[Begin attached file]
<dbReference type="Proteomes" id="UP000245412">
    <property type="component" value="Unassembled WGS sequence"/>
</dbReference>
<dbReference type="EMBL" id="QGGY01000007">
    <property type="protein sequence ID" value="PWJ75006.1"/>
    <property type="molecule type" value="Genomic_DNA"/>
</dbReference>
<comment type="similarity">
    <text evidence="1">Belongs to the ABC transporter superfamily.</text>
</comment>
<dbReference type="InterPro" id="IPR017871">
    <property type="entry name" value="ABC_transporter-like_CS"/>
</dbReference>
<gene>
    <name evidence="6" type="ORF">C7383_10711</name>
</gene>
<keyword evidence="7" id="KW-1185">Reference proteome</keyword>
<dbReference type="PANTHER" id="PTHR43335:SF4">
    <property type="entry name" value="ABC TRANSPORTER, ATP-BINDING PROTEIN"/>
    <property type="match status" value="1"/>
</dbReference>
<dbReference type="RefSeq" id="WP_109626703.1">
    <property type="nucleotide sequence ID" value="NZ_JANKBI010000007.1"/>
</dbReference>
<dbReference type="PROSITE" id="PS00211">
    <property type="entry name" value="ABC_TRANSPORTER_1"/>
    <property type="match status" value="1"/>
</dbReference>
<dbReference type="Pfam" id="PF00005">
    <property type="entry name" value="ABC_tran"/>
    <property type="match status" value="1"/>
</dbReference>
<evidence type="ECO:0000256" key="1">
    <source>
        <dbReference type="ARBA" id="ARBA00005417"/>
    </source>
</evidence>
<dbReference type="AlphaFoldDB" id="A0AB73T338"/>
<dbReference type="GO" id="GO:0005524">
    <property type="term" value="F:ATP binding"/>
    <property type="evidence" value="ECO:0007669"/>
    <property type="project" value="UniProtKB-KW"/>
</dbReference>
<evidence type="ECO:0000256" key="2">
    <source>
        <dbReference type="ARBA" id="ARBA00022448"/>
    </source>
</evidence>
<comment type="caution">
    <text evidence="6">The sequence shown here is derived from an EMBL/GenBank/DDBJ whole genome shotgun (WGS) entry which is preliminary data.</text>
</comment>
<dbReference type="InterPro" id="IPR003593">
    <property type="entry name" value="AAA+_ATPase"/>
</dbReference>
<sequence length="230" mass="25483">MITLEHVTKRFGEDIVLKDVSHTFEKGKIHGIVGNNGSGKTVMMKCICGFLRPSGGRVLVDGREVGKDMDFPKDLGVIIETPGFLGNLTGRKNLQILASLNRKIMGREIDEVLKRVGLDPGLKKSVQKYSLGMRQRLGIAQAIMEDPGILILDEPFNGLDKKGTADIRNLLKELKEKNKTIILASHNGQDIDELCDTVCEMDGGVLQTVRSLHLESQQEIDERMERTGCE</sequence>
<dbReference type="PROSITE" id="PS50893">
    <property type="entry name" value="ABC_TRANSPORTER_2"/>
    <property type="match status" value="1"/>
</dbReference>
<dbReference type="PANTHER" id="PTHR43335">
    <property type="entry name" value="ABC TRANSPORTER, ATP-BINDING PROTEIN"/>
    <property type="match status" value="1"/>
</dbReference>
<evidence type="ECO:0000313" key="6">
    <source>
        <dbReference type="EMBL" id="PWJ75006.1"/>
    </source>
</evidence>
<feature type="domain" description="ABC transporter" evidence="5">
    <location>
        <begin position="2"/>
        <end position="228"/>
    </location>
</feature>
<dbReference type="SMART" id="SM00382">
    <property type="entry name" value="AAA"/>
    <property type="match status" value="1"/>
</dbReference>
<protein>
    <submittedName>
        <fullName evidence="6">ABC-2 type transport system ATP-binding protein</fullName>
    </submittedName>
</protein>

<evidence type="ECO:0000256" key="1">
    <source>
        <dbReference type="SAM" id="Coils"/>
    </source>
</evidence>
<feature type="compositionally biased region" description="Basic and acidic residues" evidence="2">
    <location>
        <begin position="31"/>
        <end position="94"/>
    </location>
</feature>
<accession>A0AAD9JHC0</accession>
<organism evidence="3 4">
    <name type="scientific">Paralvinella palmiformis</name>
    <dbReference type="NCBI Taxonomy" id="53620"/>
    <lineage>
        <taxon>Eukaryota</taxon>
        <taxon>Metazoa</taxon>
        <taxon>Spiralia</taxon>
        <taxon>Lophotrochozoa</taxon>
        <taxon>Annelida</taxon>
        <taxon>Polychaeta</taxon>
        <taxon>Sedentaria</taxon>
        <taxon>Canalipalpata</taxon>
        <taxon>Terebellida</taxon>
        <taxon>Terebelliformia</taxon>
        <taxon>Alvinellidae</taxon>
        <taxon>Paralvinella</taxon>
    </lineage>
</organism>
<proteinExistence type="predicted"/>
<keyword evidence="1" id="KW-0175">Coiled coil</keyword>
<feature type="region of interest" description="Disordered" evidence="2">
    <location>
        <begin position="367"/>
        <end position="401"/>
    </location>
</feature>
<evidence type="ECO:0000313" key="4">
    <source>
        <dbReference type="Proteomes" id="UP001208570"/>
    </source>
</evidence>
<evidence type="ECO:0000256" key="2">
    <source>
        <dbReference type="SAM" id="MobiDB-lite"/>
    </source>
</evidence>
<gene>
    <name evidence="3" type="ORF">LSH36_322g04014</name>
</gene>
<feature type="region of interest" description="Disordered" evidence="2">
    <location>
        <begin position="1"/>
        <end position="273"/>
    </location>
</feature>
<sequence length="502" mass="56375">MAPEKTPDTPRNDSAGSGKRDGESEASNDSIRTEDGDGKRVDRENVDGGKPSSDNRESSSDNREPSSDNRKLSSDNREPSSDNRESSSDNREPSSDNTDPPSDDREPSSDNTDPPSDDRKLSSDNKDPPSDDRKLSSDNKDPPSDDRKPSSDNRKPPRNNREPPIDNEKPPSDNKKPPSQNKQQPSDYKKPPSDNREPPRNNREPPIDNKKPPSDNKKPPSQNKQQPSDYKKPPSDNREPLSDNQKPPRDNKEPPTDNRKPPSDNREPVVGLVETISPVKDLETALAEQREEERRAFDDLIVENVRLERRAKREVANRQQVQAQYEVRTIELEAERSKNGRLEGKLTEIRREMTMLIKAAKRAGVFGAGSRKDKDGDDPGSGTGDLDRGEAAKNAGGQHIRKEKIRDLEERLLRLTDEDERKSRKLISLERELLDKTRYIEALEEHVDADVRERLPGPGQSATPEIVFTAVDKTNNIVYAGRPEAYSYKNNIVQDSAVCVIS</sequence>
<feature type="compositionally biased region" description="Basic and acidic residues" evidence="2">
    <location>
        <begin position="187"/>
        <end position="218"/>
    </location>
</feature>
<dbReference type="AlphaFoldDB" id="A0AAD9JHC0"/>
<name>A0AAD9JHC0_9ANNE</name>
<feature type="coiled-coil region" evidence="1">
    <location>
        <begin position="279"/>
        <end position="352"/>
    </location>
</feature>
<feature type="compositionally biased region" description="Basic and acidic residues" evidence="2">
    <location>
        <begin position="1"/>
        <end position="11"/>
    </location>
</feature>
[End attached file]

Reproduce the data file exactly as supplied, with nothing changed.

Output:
<dbReference type="Proteomes" id="UP000245412">
    <property type="component" value="Unassembled WGS sequence"/>
</dbReference>
<dbReference type="EMBL" id="QGGY01000007">
    <property type="protein sequence ID" value="PWJ75006.1"/>
    <property type="molecule type" value="Genomic_DNA"/>
</dbReference>
<comment type="similarity">
    <text evidence="1">Belongs to the ABC transporter superfamily.</text>
</comment>
<dbReference type="InterPro" id="IPR017871">
    <property type="entry name" value="ABC_transporter-like_CS"/>
</dbReference>
<gene>
    <name evidence="6" type="ORF">C7383_10711</name>
</gene>
<keyword evidence="7" id="KW-1185">Reference proteome</keyword>
<dbReference type="PANTHER" id="PTHR43335:SF4">
    <property type="entry name" value="ABC TRANSPORTER, ATP-BINDING PROTEIN"/>
    <property type="match status" value="1"/>
</dbReference>
<dbReference type="RefSeq" id="WP_109626703.1">
    <property type="nucleotide sequence ID" value="NZ_JANKBI010000007.1"/>
</dbReference>
<dbReference type="PROSITE" id="PS00211">
    <property type="entry name" value="ABC_TRANSPORTER_1"/>
    <property type="match status" value="1"/>
</dbReference>
<dbReference type="Pfam" id="PF00005">
    <property type="entry name" value="ABC_tran"/>
    <property type="match status" value="1"/>
</dbReference>
<evidence type="ECO:0000256" key="1">
    <source>
        <dbReference type="ARBA" id="ARBA00005417"/>
    </source>
</evidence>
<dbReference type="AlphaFoldDB" id="A0AB73T338"/>
<dbReference type="GO" id="GO:0005524">
    <property type="term" value="F:ATP binding"/>
    <property type="evidence" value="ECO:0007669"/>
    <property type="project" value="UniProtKB-KW"/>
</dbReference>
<evidence type="ECO:0000256" key="2">
    <source>
        <dbReference type="ARBA" id="ARBA00022448"/>
    </source>
</evidence>
<comment type="caution">
    <text evidence="6">The sequence shown here is derived from an EMBL/GenBank/DDBJ whole genome shotgun (WGS) entry which is preliminary data.</text>
</comment>
<dbReference type="InterPro" id="IPR003593">
    <property type="entry name" value="AAA+_ATPase"/>
</dbReference>
<sequence length="230" mass="25483">MITLEHVTKRFGEDIVLKDVSHTFEKGKIHGIVGNNGSGKTVMMKCICGFLRPSGGRVLVDGREVGKDMDFPKDLGVIIETPGFLGNLTGRKNLQILASLNRKIMGREIDEVLKRVGLDPGLKKSVQKYSLGMRQRLGIAQAIMEDPGILILDEPFNGLDKKGTADIRNLLKELKEKNKTIILASHNGQDIDELCDTVCEMDGGVLQTVRSLHLESQQEIDERMERTGCE</sequence>
<dbReference type="PROSITE" id="PS50893">
    <property type="entry name" value="ABC_TRANSPORTER_2"/>
    <property type="match status" value="1"/>
</dbReference>
<dbReference type="PANTHER" id="PTHR43335">
    <property type="entry name" value="ABC TRANSPORTER, ATP-BINDING PROTEIN"/>
    <property type="match status" value="1"/>
</dbReference>
<evidence type="ECO:0000313" key="6">
    <source>
        <dbReference type="EMBL" id="PWJ75006.1"/>
    </source>
</evidence>
<feature type="domain" description="ABC transporter" evidence="5">
    <location>
        <begin position="2"/>
        <end position="228"/>
    </location>
</feature>
<dbReference type="SMART" id="SM00382">
    <property type="entry name" value="AAA"/>
    <property type="match status" value="1"/>
</dbReference>
<protein>
    <submittedName>
        <fullName evidence="6">ABC-2 type transport system ATP-binding protein</fullName>
    </submittedName>
</protein>

<evidence type="ECO:0000256" key="1">
    <source>
        <dbReference type="SAM" id="Coils"/>
    </source>
</evidence>
<feature type="compositionally biased region" description="Basic and acidic residues" evidence="2">
    <location>
        <begin position="31"/>
        <end position="94"/>
    </location>
</feature>
<accession>A0AAD9JHC0</accession>
<organism evidence="3 4">
    <name type="scientific">Paralvinella palmiformis</name>
    <dbReference type="NCBI Taxonomy" id="53620"/>
    <lineage>
        <taxon>Eukaryota</taxon>
        <taxon>Metazoa</taxon>
        <taxon>Spiralia</taxon>
        <taxon>Lophotrochozoa</taxon>
        <taxon>Annelida</taxon>
        <taxon>Polychaeta</taxon>
        <taxon>Sedentaria</taxon>
        <taxon>Canalipalpata</taxon>
        <taxon>Terebellida</taxon>
        <taxon>Terebelliformia</taxon>
        <taxon>Alvinellidae</taxon>
        <taxon>Paralvinella</taxon>
    </lineage>
</organism>
<proteinExistence type="predicted"/>
<keyword evidence="1" id="KW-0175">Coiled coil</keyword>
<feature type="region of interest" description="Disordered" evidence="2">
    <location>
        <begin position="367"/>
        <end position="401"/>
    </location>
</feature>
<evidence type="ECO:0000313" key="4">
    <source>
        <dbReference type="Proteomes" id="UP001208570"/>
    </source>
</evidence>
<evidence type="ECO:0000256" key="2">
    <source>
        <dbReference type="SAM" id="MobiDB-lite"/>
    </source>
</evidence>
<gene>
    <name evidence="3" type="ORF">LSH36_322g04014</name>
</gene>
<feature type="region of interest" description="Disordered" evidence="2">
    <location>
        <begin position="1"/>
        <end position="273"/>
    </location>
</feature>
<sequence length="502" mass="56375">MAPEKTPDTPRNDSAGSGKRDGESEASNDSIRTEDGDGKRVDRENVDGGKPSSDNRESSSDNREPSSDNRKLSSDNREPSSDNRESSSDNREPSSDNTDPPSDDREPSSDNTDPPSDDRKLSSDNKDPPSDDRKLSSDNKDPPSDDRKPSSDNRKPPRNNREPPIDNEKPPSDNKKPPSQNKQQPSDYKKPPSDNREPPRNNREPPIDNKKPPSDNKKPPSQNKQQPSDYKKPPSDNREPLSDNQKPPRDNKEPPTDNRKPPSDNREPVVGLVETISPVKDLETALAEQREEERRAFDDLIVENVRLERRAKREVANRQQVQAQYEVRTIELEAERSKNGRLEGKLTEIRREMTMLIKAAKRAGVFGAGSRKDKDGDDPGSGTGDLDRGEAAKNAGGQHIRKEKIRDLEERLLRLTDEDERKSRKLISLERELLDKTRYIEALEEHVDADVRERLPGPGQSATPEIVFTAVDKTNNIVYAGRPEAYSYKNNIVQDSAVCVIS</sequence>
<feature type="compositionally biased region" description="Basic and acidic residues" evidence="2">
    <location>
        <begin position="187"/>
        <end position="218"/>
    </location>
</feature>
<dbReference type="AlphaFoldDB" id="A0AAD9JHC0"/>
<name>A0AAD9JHC0_9ANNE</name>
<feature type="coiled-coil region" evidence="1">
    <location>
        <begin position="279"/>
        <end position="352"/>
    </location>
</feature>
<feature type="compositionally biased region" description="Basic and acidic residues" evidence="2">
    <location>
        <begin position="1"/>
        <end position="11"/>
    </location>
</feature>